Writer: Nandita Das
Nawazuddin Siddiqui as Saadat Hasan Manto
Rasika Dugal as Safia
Tahir Raj Bhasin as Shyam
Feryna Wazheir as Nargis
Javed Akhtar as Abid Ali Abid
Chandan Roy Sanyal as Ahmed Nadeem Qasmi
Vinod Nagpal as Bishan Singh
Rishi Kapoor as Film Producer
Inaamulhaq as Hamid
Ranvir Shorey as Ishar Singh
Rajshri Deshpande as Ismat Chugtai
Ila Arun as Jaddanbai
Divya Dutta as Kulwant Kaur
Paresh Rawal as Pimp
Tillotama Shome as Prostitute
Shashank Arora as Shaad Amritsari
Gurdas Maan as Sirajuddin
Danish Husain as Asad Zaidi
Bhanu Uday as Ashok Kumar
Madhurjeet Sarghi as Nasira Iqbal
Bombay 1946: Amidst the freedom struggle against the British Empire and the forewarning of India being partitioned, Saadat Hasan Manto, a well-established short story writer works in the glittering world of the Bombay film industry as a scriptwriter. Although Manto has a tenuous relationship with the Progressive Writers’ Association, many of its members are his close friends, including the feminist writer, Ismat Chughtai. They are both acquitted from the charge of obscenity for their respective works. Manto has many admirers and friends in the film industry. The closest is Shyam Chadda, a charming budding actor and Ashok Kumar, a famous actor, director and producer. But, his biggest supporter and the unwavering pillar of strength is his wife, Safia.
Soon after, India gains independence on 15 August 1947 and the new nation of Pakistan is born. Safia leaves for Lahore to attend her sister’s wedding. Despite flaring Hindu-Muslim tensions, Manto decides to stay back in his beloved city of Bombay. One day, Shyam, on hearing that his family was forced to flee Pakistan because of a Muslim mob attack, tells Manto in anger: “I could have even killed you.” Shocked and anguished, a non-practicing Muslim, Manto suddenly becomes conscious of his religious identity and the vulnerabilities that come with it. He impulsively makes the unimaginable decision of moving to Pakistan.
Lahore, 1948: A melancholic city full of refugees, forsaken property, and burnt buildings becomes Manto’s new home. He is left grappling with a growing sense of isolation and a deep sense of betrayal. As he struggles to come to terms with his new reality, he spirals into a state of perpetual drunkenness. Though Safia continues to stand by him, their marriage begins to feel the strain. Relentless and long-drawn court trials alleging obscenity in his story Thanda Gosht (literal meaning: Cold Meat) take a severe toll on his health and finances. His statement in defense of literature and free speech is met with a conviction. Despite this, he continues to pen some of his sharpest and most courageous works.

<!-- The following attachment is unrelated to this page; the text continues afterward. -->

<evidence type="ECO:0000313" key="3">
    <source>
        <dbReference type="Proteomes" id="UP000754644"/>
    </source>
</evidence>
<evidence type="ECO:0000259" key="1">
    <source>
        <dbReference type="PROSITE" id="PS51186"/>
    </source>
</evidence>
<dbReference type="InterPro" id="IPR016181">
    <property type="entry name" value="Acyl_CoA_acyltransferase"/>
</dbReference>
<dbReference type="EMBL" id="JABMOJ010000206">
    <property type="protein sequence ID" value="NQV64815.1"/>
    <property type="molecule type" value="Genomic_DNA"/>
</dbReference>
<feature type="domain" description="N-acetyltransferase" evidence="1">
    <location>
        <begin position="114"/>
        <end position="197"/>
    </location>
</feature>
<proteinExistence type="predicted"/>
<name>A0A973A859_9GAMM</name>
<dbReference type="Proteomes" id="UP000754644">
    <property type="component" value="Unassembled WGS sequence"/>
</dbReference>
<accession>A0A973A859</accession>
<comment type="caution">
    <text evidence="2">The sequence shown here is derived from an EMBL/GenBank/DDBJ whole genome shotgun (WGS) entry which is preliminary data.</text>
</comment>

His compulsions to write and drink are in direct conflict with his desire to see his family – wife and two daughters, happy and secure. His failing health makes him hallucinate. Unable to see his family suffer any longer, he finally admits himself into the alcohol rehabilitation center in Lahore Mental Hospital.
The main narrative is seamlessly interspersed with five of his poignant stories. The last one being his most famous story – Toba Tek Singh. Manto begins the story with, “two or three years after Partition, it occurred to the governments of India and Pakistan to exchange their lunatics like they had exchanged their criminals. The Muslim lunatics in India were to be sent to Pakistan and the Hindu lunatics in Pakistani asylums were to be handed over to India.” The Sikh protagonist, who has vowed to remain standing until he finds his village, lies in death in no-man’s land, between the two nations. Manto’s predicament is not too different.